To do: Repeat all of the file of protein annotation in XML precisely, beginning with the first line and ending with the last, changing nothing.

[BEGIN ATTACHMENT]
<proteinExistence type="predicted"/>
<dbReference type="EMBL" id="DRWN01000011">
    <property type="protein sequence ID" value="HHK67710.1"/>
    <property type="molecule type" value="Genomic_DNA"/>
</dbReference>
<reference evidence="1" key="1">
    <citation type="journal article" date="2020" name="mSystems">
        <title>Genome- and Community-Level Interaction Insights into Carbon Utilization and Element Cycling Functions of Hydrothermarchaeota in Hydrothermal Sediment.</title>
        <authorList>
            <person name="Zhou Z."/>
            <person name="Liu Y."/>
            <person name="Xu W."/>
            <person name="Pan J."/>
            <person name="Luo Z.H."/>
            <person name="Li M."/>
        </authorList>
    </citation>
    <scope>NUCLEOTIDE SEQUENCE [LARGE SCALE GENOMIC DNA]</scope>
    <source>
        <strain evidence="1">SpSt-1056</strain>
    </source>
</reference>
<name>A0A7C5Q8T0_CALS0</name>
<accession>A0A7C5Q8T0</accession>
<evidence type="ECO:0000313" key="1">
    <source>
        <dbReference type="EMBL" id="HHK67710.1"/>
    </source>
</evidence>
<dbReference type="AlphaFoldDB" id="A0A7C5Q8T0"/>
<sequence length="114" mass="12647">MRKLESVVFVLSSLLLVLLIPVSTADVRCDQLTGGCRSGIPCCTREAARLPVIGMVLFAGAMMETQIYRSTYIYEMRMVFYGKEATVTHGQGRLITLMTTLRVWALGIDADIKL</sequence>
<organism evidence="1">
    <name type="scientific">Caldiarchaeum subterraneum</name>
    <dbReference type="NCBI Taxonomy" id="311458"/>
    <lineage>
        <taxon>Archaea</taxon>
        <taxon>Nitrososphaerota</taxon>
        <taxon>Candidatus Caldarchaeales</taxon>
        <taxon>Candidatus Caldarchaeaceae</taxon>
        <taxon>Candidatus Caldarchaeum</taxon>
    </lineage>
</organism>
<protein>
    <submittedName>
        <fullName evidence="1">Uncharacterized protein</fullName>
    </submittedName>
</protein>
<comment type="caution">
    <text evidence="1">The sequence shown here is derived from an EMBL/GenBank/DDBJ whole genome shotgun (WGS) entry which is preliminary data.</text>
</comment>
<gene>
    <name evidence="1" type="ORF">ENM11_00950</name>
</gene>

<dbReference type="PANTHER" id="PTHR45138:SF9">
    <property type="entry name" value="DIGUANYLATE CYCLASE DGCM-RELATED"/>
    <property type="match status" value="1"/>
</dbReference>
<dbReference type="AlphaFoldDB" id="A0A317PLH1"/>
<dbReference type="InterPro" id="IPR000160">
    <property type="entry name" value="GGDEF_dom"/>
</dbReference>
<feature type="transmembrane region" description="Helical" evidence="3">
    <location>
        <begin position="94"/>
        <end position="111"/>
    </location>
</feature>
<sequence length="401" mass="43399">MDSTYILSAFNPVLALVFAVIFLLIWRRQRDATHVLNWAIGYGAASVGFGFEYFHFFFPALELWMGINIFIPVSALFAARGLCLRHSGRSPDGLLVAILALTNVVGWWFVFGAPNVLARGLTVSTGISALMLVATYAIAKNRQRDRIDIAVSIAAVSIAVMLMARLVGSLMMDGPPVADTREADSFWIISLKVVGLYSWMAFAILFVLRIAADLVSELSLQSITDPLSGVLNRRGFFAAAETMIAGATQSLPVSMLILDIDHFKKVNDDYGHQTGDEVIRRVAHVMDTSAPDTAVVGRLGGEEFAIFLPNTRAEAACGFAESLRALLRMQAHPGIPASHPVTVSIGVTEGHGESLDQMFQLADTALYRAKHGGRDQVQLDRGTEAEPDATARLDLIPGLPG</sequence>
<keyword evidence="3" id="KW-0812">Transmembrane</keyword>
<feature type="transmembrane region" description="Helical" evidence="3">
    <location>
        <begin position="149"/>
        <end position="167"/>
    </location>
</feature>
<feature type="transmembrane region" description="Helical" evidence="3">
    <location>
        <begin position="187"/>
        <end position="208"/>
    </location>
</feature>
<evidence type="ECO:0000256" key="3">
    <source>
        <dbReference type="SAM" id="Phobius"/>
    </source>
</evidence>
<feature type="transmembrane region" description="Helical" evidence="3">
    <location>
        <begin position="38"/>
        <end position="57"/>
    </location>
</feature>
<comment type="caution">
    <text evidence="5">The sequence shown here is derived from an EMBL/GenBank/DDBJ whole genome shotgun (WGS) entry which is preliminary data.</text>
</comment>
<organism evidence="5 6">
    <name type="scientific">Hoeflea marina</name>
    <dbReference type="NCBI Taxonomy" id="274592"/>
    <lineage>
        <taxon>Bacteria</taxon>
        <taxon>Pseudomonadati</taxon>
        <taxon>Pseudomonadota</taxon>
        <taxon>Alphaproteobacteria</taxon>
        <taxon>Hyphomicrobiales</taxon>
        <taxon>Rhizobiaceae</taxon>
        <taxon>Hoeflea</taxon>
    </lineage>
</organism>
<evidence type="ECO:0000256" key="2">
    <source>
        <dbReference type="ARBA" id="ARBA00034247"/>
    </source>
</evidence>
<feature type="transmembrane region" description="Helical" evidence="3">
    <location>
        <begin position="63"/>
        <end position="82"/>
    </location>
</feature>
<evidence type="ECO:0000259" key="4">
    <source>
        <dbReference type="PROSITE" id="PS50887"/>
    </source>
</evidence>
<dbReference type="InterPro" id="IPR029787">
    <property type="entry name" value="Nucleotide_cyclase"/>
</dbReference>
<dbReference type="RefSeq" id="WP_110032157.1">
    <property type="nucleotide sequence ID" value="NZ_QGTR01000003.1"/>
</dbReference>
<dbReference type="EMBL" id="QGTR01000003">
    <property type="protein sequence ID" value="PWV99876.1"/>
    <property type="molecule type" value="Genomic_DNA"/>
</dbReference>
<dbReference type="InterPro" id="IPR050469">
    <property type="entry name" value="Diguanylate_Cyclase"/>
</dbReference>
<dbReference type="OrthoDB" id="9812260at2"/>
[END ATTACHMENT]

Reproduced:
<proteinExistence type="predicted"/>
<dbReference type="EMBL" id="DRWN01000011">
    <property type="protein sequence ID" value="HHK67710.1"/>
    <property type="molecule type" value="Genomic_DNA"/>
</dbReference>
<reference evidence="1" key="1">
    <citation type="journal article" date="2020" name="mSystems">
        <title>Genome- and Community-Level Interaction Insights into Carbon Utilization and Element Cycling Functions of Hydrothermarchaeota in Hydrothermal Sediment.</title>
        <authorList>
            <person name="Zhou Z."/>
            <person name="Liu Y."/>
            <person name="Xu W."/>
            <person name="Pan J."/>
            <person name="Luo Z.H."/>
            <person name="Li M."/>
        </authorList>
    </citation>
    <scope>NUCLEOTIDE SEQUENCE [LARGE SCALE GENOMIC DNA]</scope>
    <source>
        <strain evidence="1">SpSt-1056</strain>
    </source>
</reference>
<name>A0A7C5Q8T0_CALS0</name>
<accession>A0A7C5Q8T0</accession>
<evidence type="ECO:0000313" key="1">
    <source>
        <dbReference type="EMBL" id="HHK67710.1"/>
    </source>
</evidence>
<dbReference type="AlphaFoldDB" id="A0A7C5Q8T0"/>
<sequence length="114" mass="12647">MRKLESVVFVLSSLLLVLLIPVSTADVRCDQLTGGCRSGIPCCTREAARLPVIGMVLFAGAMMETQIYRSTYIYEMRMVFYGKEATVTHGQGRLITLMTTLRVWALGIDADIKL</sequence>
<organism evidence="1">
    <name type="scientific">Caldiarchaeum subterraneum</name>
    <dbReference type="NCBI Taxonomy" id="311458"/>
    <lineage>
        <taxon>Archaea</taxon>
        <taxon>Nitrososphaerota</taxon>
        <taxon>Candidatus Caldarchaeales</taxon>
        <taxon>Candidatus Caldarchaeaceae</taxon>
        <taxon>Candidatus Caldarchaeum</taxon>
    </lineage>
</organism>
<protein>
    <submittedName>
        <fullName evidence="1">Uncharacterized protein</fullName>
    </submittedName>
</protein>
<comment type="caution">
    <text evidence="1">The sequence shown here is derived from an EMBL/GenBank/DDBJ whole genome shotgun (WGS) entry which is preliminary data.</text>
</comment>
<gene>
    <name evidence="1" type="ORF">ENM11_00950</name>
</gene>

<dbReference type="PANTHER" id="PTHR45138:SF9">
    <property type="entry name" value="DIGUANYLATE CYCLASE DGCM-RELATED"/>
    <property type="match status" value="1"/>
</dbReference>
<dbReference type="AlphaFoldDB" id="A0A317PLH1"/>
<dbReference type="InterPro" id="IPR000160">
    <property type="entry name" value="GGDEF_dom"/>
</dbReference>
<feature type="transmembrane region" description="Helical" evidence="3">
    <location>
        <begin position="94"/>
        <end position="111"/>
    </location>
</feature>
<sequence length="401" mass="43399">MDSTYILSAFNPVLALVFAVIFLLIWRRQRDATHVLNWAIGYGAASVGFGFEYFHFFFPALELWMGINIFIPVSALFAARGLCLRHSGRSPDGLLVAILALTNVVGWWFVFGAPNVLARGLTVSTGISALMLVATYAIAKNRQRDRIDIAVSIAAVSIAVMLMARLVGSLMMDGPPVADTREADSFWIISLKVVGLYSWMAFAILFVLRIAADLVSELSLQSITDPLSGVLNRRGFFAAAETMIAGATQSLPVSMLILDIDHFKKVNDDYGHQTGDEVIRRVAHVMDTSAPDTAVVGRLGGEEFAIFLPNTRAEAACGFAESLRALLRMQAHPGIPASHPVTVSIGVTEGHGESLDQMFQLADTALYRAKHGGRDQVQLDRGTEAEPDATARLDLIPGLPG</sequence>
<keyword evidence="3" id="KW-0812">Transmembrane</keyword>
<feature type="transmembrane region" description="Helical" evidence="3">
    <location>
        <begin position="149"/>
        <end position="167"/>
    </location>
</feature>
<feature type="transmembrane region" description="Helical" evidence="3">
    <location>
        <begin position="187"/>
        <end position="208"/>
    </location>
</feature>
<evidence type="ECO:0000256" key="3">
    <source>
        <dbReference type="SAM" id="Phobius"/>
    </source>
</evidence>
<feature type="transmembrane region" description="Helical" evidence="3">
    <location>
        <begin position="38"/>
        <end position="57"/>
    </location>
</feature>
<comment type="caution">
    <text evidence="5">The sequence shown here is derived from an EMBL/GenBank/DDBJ whole genome shotgun (WGS) entry which is preliminary data.</text>
</comment>
<organism evidence="5 6">
    <name type="scientific">Hoeflea marina</name>
    <dbReference type="NCBI Taxonomy" id="274592"/>
    <lineage>
        <taxon>Bacteria</taxon>
        <taxon>Pseudomonadati</taxon>
        <taxon>Pseudomonadota</taxon>
        <taxon>Alphaproteobacteria</taxon>
        <taxon>Hyphomicrobiales</taxon>
        <taxon>Rhizobiaceae</taxon>
        <taxon>Hoeflea</taxon>
    </lineage>
</organism>
<evidence type="ECO:0000256" key="2">
    <source>
        <dbReference type="ARBA" id="ARBA00034247"/>
    </source>
</evidence>
<feature type="transmembrane region" description="Helical" evidence="3">
    <location>
        <begin position="63"/>
        <end position="82"/>
    </location>
</feature>
<evidence type="ECO:0000259" key="4">
    <source>
        <dbReference type="PROSITE" id="PS50887"/>
    </source>
</evidence>
<dbReference type="InterPro" id="IPR029787">
    <property type="entry name" value="Nucleotide_cyclase"/>
</dbReference>
<dbReference type="RefSeq" id="WP_110032157.1">
    <property type="nucleotide sequence ID" value="NZ_QGTR01000003.1"/>
</dbReference>
<dbReference type="EMBL" id="QGTR01000003">
    <property type="protein sequence ID" value="PWV99876.1"/>
    <property type="molecule type" value="Genomic_DNA"/>
</dbReference>
<dbReference type="InterPro" id="IPR050469">
    <property type="entry name" value="Diguanylate_Cyclase"/>
</dbReference>
<dbReference type="OrthoDB" id="9812260at2"/>